Feast-ing: I want the lot
I’m celebrating my love of the food columns and supplements in The Guardian by trying to cook at least one recipe from each issue of Guardian Feast in 2021. Find out a bit more about that here.
From Guardian Feast issue No.157 on Saturday 16 January 2021, my take on three dishes no less! Ravinder Bhogal’s pineapple, kale and red cabbage salad, Meerha Sodha’s vegan Hoppin’ John and Tamal Ray’s sweet spot lemon crumble cookies. Links to all original recipes at the end of the post.
First off, I had to try Tamal Ray’s lemon crumble cookies. What better way to start a Saturday than a fresh baked cookie with your mid-morning coffee and a sit down with the paper?
As Tamal says, these are a ‘cinch’ to make, requiring pleasingly few ingredients – all in most people’s store cupboards. In our house we have a bit of a citrus mountain: all those lemons destined for G&Ts and limes for margaritas have languished in our fruit bowl in the wake of Dry January. So, it’s good to find a different outlet for the little beauties. One friend has taken to making dried limes from her lime mountain a la Ottolenghi – more of that later.
I’ve never made cookies by piling the crumbed mix up on the tray for the heat of the oven to fuse into crumbly delights – I used an upside-down pastry cutter for a regular size and shape, which worked well. Unusually for me, I managed to get the precise number of cookies (16) Tamal said I should.
Just one beef here, Tamal: January’s hard enough without more restraint. The mere idea that these crumbly citrus beauties should be ‘sealed in an airtight container, something to be enjoyed over a couple of weeks’… er, no, not in our household.
On the Sunday we went for a long walk out of Berwick to Spittal, along a very waterlogged section of the Coastal Path to Cocklawburn Beach and back home through the fields and woods of Scremerston.
Views from our pre Hoppin’ John walk – a reminder of Scremerston’s mining history sandwiched between two views of Cocklawburn Beach. North Northumberland is a very delightful spot.
We were all knackered after our walk and by the time I turned to Meera Sodha’s take on all-American south dish Hoppin’ John, it was dark. Thing is, when a recipe says ‘1 1/2 tbsps Tabasco’, you start salivating and you can’t stop until you’ve scratched the itch. Hence, at about 7pm last Sunday I headed, torch in hand, down our garden, to snip cavolo nero off stalks that look as leggy as winter palms in the South of France. Meera uses spring greens but when you’ve grown something, you’re keen to use every last scrap. I didn’t have celery (and my daughters aren’t keen, anyway) so I threw in a couple of bay leaves for that earthier taste. I scraped all the shrivelling carrots, offcuts of fennel and onions off the floor of the fridge into a pan and brewed up some veg stock.
This is a seriously simple, biryani, pilau, paella type dish – perfect for a quick (ish) vegan supper. I didn’t have vegan mayonnaise in the cupboard. Those of us who worry about completism on the vegan front did not help ourselves to the bowl of Hellman’s and crushed garlic I provided.
We enjoyed Hoppin’ John so much that I made almost exactly the same meal again two nights’ later but, this time (sorry Meera and all vegans) with chicken.
We’ve all become big red cabbage fans during lockdown – particularly in the form of Asian slaw. So, Ravinder Bhogal’s pineapple, kale and red cabbage salad was not just up our street, it was parked in our drive. We had a half cabbage in the fridge along with a bunch of coriander – and, of course, my cavolo nero from the garden instead of kale.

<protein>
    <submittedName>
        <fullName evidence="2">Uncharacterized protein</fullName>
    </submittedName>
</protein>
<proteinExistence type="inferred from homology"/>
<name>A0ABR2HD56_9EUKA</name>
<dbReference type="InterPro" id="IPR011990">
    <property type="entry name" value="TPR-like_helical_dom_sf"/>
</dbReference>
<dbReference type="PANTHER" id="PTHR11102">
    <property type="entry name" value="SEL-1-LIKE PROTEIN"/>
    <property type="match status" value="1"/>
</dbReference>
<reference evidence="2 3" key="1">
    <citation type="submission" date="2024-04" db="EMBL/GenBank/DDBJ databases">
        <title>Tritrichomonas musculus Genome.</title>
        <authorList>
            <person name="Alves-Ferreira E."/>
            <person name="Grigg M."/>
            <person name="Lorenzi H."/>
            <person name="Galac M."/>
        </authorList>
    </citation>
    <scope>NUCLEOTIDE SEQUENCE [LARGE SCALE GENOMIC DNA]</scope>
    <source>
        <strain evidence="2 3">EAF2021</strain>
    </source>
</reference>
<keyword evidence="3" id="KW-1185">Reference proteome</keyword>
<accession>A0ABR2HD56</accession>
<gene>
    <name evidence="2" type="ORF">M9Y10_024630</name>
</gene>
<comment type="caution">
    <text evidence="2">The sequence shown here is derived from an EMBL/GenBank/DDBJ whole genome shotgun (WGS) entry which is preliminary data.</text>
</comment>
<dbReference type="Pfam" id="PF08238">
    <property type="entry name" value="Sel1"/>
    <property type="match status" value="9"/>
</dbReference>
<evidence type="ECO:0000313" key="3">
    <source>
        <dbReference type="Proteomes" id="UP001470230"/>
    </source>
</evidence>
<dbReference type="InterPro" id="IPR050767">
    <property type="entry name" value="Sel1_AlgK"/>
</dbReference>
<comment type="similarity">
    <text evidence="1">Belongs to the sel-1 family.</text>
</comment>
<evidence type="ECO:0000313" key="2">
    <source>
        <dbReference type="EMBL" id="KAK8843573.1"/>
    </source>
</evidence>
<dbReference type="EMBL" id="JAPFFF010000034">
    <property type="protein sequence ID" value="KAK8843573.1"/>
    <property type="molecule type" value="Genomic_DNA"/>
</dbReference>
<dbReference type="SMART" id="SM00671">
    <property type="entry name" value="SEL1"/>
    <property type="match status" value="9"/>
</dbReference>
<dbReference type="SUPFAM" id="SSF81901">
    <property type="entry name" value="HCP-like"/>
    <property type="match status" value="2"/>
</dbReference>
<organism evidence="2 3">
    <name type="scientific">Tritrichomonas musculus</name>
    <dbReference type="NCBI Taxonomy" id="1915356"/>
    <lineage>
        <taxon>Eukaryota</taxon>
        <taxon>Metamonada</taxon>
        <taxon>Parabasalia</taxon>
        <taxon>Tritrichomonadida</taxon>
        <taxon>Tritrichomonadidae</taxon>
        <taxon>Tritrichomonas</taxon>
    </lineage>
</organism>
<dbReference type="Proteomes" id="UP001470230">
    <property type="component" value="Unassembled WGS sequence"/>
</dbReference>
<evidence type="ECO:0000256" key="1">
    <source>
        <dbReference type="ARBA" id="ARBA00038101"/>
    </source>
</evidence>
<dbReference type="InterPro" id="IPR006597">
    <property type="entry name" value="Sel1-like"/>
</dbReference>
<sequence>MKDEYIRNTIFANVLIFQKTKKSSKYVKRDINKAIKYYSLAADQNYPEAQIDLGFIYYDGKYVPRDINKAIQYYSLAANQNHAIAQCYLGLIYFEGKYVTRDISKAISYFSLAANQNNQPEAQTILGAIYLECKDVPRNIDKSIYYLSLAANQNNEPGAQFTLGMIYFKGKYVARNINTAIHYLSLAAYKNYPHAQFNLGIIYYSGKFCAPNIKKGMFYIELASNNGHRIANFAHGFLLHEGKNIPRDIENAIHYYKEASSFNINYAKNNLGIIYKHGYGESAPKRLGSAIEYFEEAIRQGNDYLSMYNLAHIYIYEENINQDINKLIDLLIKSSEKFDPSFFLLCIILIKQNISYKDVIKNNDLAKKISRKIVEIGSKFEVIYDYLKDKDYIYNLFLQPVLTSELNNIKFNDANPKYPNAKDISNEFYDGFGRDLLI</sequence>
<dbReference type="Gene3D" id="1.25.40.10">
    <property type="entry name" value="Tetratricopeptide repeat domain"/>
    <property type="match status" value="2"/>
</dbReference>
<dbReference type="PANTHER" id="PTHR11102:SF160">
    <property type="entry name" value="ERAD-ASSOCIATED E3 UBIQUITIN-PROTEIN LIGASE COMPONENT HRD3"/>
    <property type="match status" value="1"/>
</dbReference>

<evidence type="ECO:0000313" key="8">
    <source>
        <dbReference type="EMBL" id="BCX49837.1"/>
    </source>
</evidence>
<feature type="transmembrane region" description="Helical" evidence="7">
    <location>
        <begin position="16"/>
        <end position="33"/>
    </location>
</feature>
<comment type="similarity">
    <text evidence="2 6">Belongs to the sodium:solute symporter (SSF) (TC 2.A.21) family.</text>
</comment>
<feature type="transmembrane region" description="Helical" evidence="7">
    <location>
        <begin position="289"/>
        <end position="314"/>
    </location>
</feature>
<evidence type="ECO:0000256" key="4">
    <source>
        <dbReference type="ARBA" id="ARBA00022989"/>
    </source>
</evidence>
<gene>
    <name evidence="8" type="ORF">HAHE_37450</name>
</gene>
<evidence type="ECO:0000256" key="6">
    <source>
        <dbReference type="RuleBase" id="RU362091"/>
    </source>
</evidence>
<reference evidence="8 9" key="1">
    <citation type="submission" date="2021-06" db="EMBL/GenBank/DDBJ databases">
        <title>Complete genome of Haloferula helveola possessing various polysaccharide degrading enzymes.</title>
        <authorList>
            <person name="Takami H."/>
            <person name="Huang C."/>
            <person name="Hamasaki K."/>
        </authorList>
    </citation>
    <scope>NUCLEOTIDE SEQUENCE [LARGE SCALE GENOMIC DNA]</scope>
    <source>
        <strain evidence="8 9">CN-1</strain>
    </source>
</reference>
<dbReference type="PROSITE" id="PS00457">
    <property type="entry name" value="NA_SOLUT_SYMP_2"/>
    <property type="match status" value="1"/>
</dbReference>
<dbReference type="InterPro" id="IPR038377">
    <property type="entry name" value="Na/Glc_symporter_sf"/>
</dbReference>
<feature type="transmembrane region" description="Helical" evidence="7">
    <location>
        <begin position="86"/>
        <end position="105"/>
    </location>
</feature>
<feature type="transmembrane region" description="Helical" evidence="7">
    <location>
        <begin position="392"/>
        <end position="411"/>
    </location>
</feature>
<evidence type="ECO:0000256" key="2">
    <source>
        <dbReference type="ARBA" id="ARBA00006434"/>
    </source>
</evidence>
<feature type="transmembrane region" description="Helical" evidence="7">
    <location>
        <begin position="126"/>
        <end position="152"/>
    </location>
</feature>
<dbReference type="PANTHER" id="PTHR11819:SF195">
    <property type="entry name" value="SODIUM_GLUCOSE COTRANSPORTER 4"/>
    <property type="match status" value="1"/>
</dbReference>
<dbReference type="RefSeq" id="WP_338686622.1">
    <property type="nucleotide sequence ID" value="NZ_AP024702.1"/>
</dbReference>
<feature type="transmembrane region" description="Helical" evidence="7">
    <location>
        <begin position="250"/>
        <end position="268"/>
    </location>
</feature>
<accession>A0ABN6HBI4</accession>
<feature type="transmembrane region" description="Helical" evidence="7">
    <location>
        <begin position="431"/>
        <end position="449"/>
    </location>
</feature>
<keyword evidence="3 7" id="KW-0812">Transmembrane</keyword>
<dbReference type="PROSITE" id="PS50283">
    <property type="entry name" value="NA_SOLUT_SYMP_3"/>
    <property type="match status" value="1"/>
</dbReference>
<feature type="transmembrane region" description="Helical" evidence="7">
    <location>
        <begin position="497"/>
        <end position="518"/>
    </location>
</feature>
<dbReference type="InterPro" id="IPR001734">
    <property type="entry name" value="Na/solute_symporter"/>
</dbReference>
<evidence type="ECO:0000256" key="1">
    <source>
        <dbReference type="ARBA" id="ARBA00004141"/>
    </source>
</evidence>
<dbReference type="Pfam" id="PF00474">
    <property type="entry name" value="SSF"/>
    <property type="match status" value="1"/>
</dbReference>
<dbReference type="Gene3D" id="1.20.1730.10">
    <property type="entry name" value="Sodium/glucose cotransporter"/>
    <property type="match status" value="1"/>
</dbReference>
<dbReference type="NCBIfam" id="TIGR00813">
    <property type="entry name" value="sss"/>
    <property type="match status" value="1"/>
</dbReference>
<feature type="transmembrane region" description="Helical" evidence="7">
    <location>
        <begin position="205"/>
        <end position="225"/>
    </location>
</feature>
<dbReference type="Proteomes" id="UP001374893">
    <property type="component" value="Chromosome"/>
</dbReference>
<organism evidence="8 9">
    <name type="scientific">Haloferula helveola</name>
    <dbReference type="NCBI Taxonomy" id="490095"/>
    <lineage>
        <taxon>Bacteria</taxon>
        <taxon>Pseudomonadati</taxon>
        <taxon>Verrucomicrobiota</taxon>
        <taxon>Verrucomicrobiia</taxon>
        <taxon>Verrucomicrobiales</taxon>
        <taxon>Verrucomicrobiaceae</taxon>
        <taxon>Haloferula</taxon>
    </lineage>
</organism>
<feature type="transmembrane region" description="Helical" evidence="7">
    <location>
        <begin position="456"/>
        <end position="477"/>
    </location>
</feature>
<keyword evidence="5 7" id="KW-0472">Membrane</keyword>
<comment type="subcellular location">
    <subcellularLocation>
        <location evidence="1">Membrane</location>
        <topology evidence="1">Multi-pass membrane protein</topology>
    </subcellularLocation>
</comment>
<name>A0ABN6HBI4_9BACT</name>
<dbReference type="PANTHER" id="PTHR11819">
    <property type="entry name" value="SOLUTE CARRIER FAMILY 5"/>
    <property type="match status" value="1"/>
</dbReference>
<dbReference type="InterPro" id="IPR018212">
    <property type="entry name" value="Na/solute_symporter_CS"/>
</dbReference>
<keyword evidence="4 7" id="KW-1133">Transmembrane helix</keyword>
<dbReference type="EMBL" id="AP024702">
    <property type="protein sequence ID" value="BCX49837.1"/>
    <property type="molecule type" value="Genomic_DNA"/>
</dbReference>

There’s something marvellously profligate about a recipe that has four ingredients for the main event and 13 for the dressing – bring it on! Weirdly, this very straightforward (apart, perhaps from the number of ingredients) recipe was my most eventful of the week.
First challenge: tricky allergic daughter can’t eat raw pineapple. I googled replacements for pineapple and, bingo!, apricots were an option (we had some going a bit depressed in the fruit bowl). ‘You can replace pineapple with apricot!’ I announced to my two daughters. They both looked stunned, glancing uncomfortably at me and The Husband. Then giggling. Turns out eating pineapple is supposed to make semen taste nicer. How do my daughters know such things? Not from me. Cut a long story short, I also had a rather unripe mango which proved perfect for the job! The salad, that is.
For the dressing, I only had crunchy peanut butter, so I whizzed it as smooth as I could in a blender. Makrut lime leaves are not something that feature in my cupboard. Hallelujah! for my friend’s homemade dried lime powder. A healthy spoonful of that gave the dressing a good citrus kick, so I’m calling it the perfect sub.
I also discovered that the bag of open peanuts I was finally going to knock on the head for Ravinder’s nutty garnish went out of date in June 2020. Hey-ho time to use them up. They were fine! My biggest error was misreading the recipe and putting a full 400ml can (should have been 200ml) of coconut milk into the pan for the dressing. Actually, it was fine although I’m sure it diluted the powerful kick of the dressing. It did mean that the whole sliced red chilli garnish worked well with its fierce pops of heat and flavour. On the upside, we are also still enjoying the dressing’s umami deliciousness on a range of meals.
Next time from Guardian Feast Issue No. 158: Rachel Roddy’s budini di riso fiorentini (little rice pudding tarts) and possibly either Thomasina Miers’ savoy cabbage and fennel sausage ‘lasagne’ (if I can get a savoy cabbage without going to the supermarket (it’s not supermarket week!) or Yotam Ottolenghi’s macaroni with yoghurt and spicy lamb. We shall see.